(perchloric). All other acids are weak acids. The strong bases are the hydroxides of the group 1 metals, andBa(OH)
2
. All other bases are weak.8.3.3: Strong acids and bases are those which disassociate completelyor almost completely in aqueous solution. The strength of an acid orbase can be measured with a universal indicator or a pH meter. Alsothe rate of reaction measured by hydrogen production with metals orCO
2
with CaCO
3
will reveal the strength of an acid.8.4.1: pH vales range up and down from 7 (7 being the neutral value of pure water at 20 ºC and 1 atm). Lower pH values are acidic, highervalues are basic.8.4.2: For two acidic solutions, the solution with the lower pH is moreacidic. For two basic solutions, the solution with the higher pH is morebasic.8.4.3: A change of 1 in the pH scale represents a 10 times change inthe acidity or alkalinity of the solution, due to the fact that the scale islogarithmic, of base 10.8.4.4: The factor by which the pH changes is equal to 10
ΔpH
. If the pHincreases by two units, then the solution is more alkaline by a factor o10
2
, 100 (or
1
/
100
as acidic). If the pH decreases by three units, then thesolution is more acidic by a factor of 10
3
, 1000 (or
1
/
1000
as alkaline).
 
18.1.1: K 
w
=[H
+
][OH
-
]. The value of K 
w
is 1 x 10
-14
at 25c, but varieswith temperature.18.1.4: n general HA
(aq)
<=> H
+(aq)
+ A
-(aq)
or B
(aq)
+ H
2
O
(l)
<=> BH
+
+OH
-(aq)
. Therefore K 
a
=
[H+][A-]
/
[HA]
and K 
b
=
[BH+][OH-]
/
[B]
 18.1.6: The larger an acid’s K 
a
or the lower its pK 
a
, the stronger it is. The larger a base’s K 
b
or the lower its pK 
b
, the stronger it is.18.2.1: A buffer solution is composed of a weak acid/base and it'sconjugate base/acid. A solution of weak acid is made, and this forms aequilibrium with the water: HA + H
2
O <=> A
-
+ H
3
O
+
. To this solution, some of the acid's conjugate base (A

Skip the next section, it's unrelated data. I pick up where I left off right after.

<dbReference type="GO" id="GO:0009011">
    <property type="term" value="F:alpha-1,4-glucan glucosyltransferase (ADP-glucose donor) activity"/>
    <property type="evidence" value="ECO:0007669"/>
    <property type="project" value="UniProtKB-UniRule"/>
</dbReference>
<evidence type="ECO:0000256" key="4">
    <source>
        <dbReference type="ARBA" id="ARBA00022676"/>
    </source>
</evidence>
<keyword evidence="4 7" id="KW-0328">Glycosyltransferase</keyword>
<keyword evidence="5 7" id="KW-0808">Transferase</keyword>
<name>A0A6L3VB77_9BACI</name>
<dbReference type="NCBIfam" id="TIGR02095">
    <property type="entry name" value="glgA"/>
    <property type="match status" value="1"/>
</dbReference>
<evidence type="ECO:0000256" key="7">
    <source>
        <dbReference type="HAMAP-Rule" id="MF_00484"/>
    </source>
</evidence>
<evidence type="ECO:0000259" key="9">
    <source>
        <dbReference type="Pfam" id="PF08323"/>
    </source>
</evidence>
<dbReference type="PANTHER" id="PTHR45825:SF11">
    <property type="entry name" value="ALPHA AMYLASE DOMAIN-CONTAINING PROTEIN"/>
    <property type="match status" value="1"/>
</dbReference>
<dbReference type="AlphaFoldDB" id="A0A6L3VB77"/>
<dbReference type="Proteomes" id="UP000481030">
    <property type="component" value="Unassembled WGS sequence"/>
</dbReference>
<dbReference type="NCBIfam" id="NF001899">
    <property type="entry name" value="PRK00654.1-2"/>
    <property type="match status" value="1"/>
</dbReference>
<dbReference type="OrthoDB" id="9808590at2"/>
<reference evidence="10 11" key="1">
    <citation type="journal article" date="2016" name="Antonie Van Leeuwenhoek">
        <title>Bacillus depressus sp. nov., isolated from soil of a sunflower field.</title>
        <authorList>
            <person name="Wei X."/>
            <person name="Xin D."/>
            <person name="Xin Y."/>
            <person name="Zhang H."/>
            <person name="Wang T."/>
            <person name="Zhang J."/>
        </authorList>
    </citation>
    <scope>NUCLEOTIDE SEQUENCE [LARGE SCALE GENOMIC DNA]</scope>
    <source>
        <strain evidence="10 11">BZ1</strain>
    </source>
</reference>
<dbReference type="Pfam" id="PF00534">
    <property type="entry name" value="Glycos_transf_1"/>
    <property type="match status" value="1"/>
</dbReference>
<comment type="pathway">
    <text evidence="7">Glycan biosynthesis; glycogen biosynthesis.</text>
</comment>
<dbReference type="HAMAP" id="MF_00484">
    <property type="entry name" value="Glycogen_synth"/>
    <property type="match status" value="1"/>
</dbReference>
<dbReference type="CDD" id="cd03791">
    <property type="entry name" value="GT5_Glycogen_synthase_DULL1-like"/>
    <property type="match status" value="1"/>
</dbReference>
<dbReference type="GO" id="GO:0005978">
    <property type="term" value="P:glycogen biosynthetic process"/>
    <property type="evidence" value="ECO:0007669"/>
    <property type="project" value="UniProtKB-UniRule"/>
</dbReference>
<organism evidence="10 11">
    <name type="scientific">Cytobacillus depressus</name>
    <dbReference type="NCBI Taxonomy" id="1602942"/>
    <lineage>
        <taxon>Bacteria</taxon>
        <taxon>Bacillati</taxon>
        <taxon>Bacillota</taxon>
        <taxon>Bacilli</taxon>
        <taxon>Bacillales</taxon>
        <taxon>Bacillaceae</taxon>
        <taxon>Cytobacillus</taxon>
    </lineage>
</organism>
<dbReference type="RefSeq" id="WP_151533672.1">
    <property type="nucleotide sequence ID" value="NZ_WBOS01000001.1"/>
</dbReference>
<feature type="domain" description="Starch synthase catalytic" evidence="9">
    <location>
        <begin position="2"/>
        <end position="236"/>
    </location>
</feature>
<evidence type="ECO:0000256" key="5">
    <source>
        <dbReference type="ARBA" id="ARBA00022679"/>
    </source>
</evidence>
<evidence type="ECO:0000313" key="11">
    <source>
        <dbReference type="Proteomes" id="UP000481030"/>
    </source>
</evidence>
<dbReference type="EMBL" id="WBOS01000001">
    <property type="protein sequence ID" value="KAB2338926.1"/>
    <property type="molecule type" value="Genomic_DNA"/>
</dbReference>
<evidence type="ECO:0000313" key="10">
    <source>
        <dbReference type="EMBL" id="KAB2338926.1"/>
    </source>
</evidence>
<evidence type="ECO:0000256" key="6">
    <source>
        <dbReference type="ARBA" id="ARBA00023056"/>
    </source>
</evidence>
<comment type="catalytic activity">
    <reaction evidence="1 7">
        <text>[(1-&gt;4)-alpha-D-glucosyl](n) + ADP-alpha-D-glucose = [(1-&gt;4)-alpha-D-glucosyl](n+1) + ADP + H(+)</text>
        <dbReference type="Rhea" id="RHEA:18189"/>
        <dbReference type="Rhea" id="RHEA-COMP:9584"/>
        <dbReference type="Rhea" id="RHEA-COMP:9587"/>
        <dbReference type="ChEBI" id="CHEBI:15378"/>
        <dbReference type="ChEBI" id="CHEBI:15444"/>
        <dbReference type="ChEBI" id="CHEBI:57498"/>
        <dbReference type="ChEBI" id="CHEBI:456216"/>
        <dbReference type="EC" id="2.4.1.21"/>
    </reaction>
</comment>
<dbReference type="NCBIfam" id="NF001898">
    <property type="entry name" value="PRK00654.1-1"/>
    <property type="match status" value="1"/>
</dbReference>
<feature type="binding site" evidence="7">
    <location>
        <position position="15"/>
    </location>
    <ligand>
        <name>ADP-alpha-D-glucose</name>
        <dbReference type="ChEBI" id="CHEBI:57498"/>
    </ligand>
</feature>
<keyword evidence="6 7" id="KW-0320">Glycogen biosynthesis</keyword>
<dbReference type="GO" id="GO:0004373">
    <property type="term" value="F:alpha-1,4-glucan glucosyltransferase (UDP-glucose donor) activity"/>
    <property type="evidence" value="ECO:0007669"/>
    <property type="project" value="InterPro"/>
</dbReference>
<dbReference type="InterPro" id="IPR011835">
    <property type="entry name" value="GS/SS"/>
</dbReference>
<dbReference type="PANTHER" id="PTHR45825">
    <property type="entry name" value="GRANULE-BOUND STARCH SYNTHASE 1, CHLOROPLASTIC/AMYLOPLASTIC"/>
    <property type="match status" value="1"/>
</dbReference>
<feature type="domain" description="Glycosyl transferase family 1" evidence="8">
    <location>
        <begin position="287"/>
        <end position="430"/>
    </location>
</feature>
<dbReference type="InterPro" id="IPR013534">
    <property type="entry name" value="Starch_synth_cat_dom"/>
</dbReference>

-
) is added,resulting in an increase in the concentration of A
-
. Some of this reactswith the H
3
O
+
. The result of this is, when equilibrium is re-established, there is aconsiderable amount of both HA and A- present in the solution, in andynamic equilibrium. If some other acid is added, this will react withthe A
-
, but this causes the equilibrium to shift to the right, almostcompletely counteracting any pH change. The addition of a base,which reacts with the HA, cause the equilibrium to be shifted to theleft, again resulting in very little pH change. This continues until one of the two components, either HA or A
-
are completely used up, at whichtime the pH then changes normally. The reverse of this is true for bases.18.2.2: The pH of a buffer solution can be found via the followingexpression
a
=
[H+][A-]
/
[HA]
). This expression can first be rearranged to [H
+
] = K 
a
x
[HA]
/
[A-]
. Given the concentration of both the Acid and its conjugate base,and the K 
a
value of the acid, the concentration of H+ can be calculatedand this can be converted into a value for pH.18.3.1: The salt of a strong acid and a strong base will be neutral whendissolved in aqueous solution. The salt of a weak acid and a strongbase will be basic when dissolved in aqueous solution. The salt of astrong acid and a weak base will be acidic when dissolved in aqueoussolution. The pH of a salt of a weak acid and a weak base will dependon the relative values of K 
a
and K 
b
.

Activity (5)

You've already reviewed this. Edit your review.
1 hundred reads
1 thousand reads
Zhanfei Xu liked this

You're Reading a Free Preview

Download
/*********** DO NOT ALTER ANYTHING BELOW THIS LINE ! ************/ var s_code=s.t();if(s_code)document.write(s_code)//-->